|Home | About | Journals | Submit | Contact Us | Français|
Nishina and colleagues (1) provided important evidence that suggested the implication of the Hippo pathway in methyl methanesulfonate (MMS)-induced DNA damage. The work looks impressive. However, contribution of factors other than Yes-associated protein (YAP) cannot be ruled out. YAP is a nuclear effector that binds to the TEA domain (TEAD) transcription factor and could promote nuclear/cytoplasmic translocation as well as its paralog TAZ (transcriptional coactivator with PDZ-binding motif) (2). TAZ is an important transcriptional coactivator sharing significant homology with YAP (3) and plays an important role in cancer (4). Therefore, other factors such as TAZ could contribute to this action.
YAP is a candidate oncogene amplified in many human cancers (5). In this study, it seemed that the YAP acetylation cycle is an important defensive mechanism for DNA damage. The authors proposed that hYAP acetylation could improve the sensitivity of HeLa cells to chemotherapy (Fig. 7A in Ref. 1). Generalization, however, is dangerous due to the limited number of cancer cell lines and the reliance on in vitro assays. Future studies in tumor-bearing animal subjects are needed to confirm the findings.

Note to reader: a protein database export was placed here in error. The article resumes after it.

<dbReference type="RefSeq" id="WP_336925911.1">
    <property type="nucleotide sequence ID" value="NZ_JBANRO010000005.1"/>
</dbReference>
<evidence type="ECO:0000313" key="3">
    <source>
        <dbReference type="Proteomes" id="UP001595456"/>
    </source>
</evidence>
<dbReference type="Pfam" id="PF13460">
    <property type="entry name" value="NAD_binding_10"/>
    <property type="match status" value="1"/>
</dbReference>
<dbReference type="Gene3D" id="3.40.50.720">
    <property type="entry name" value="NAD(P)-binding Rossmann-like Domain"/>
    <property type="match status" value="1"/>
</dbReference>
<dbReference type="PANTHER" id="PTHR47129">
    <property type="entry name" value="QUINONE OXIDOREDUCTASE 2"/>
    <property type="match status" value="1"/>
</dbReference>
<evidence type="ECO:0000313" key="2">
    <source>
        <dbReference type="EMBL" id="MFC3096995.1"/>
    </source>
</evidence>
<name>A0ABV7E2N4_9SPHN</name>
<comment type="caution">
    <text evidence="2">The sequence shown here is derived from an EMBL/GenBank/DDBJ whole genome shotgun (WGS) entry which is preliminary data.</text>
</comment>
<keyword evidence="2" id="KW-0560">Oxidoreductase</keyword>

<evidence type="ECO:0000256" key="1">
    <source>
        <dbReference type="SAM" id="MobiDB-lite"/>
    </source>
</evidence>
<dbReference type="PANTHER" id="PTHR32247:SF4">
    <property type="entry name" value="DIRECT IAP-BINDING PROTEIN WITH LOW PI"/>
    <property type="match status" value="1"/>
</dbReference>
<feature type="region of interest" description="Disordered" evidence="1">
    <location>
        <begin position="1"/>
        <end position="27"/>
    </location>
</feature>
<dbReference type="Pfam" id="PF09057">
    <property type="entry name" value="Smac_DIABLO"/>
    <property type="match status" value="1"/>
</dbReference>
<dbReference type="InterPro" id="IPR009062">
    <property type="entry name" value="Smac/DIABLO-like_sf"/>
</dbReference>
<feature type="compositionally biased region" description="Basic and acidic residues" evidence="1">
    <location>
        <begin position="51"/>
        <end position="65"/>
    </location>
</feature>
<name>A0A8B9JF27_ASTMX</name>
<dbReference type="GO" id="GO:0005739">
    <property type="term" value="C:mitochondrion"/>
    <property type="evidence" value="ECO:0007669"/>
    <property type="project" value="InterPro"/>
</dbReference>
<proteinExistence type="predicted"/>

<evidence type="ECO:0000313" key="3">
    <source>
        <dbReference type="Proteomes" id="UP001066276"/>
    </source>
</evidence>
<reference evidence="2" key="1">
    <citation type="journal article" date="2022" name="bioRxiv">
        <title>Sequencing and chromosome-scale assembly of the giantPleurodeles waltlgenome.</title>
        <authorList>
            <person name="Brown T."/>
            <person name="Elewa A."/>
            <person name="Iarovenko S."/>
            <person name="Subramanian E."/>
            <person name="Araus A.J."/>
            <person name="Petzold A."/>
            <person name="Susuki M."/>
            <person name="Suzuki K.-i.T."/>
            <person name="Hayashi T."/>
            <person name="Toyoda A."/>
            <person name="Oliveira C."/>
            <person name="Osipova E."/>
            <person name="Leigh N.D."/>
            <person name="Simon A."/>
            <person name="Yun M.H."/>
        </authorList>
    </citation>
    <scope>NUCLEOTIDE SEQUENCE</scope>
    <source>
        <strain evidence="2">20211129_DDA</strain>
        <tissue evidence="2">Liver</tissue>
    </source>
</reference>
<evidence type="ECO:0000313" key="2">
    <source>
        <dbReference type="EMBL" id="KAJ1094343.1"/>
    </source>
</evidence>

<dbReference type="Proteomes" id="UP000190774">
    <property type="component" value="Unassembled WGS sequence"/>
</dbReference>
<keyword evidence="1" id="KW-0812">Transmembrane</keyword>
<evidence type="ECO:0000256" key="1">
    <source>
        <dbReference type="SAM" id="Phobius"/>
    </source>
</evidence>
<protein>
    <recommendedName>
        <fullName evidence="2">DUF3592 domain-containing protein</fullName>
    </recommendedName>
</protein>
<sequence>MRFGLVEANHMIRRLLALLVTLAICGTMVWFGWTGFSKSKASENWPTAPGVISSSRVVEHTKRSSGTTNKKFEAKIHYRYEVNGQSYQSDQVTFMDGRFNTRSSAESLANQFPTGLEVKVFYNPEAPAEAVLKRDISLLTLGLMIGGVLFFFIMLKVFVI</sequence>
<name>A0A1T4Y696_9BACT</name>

Furthermore, YAP is highly expressed in cancer cells as well as in certain normal tissues, such as the lungs, prostate, and ovary. Post-translational modification of YAP, such as acetylation, may have differential effects on the responses of cancer versus normal cells to chemo/radiotherapy. Specifically, the YAP acetylation cycle is a balance between acetylation and deacetylation and is subjected to regulation by the transcriptional coactivator activity of hYAP (Fig. 7B in Ref. 1). Thus, targeting YAP by acetylation may be favorable for cancer treatment but unfavorable for normal tissue repair. The nonspecific toxicities or adverse effects were not mentioned in this study and need to be examined in the future.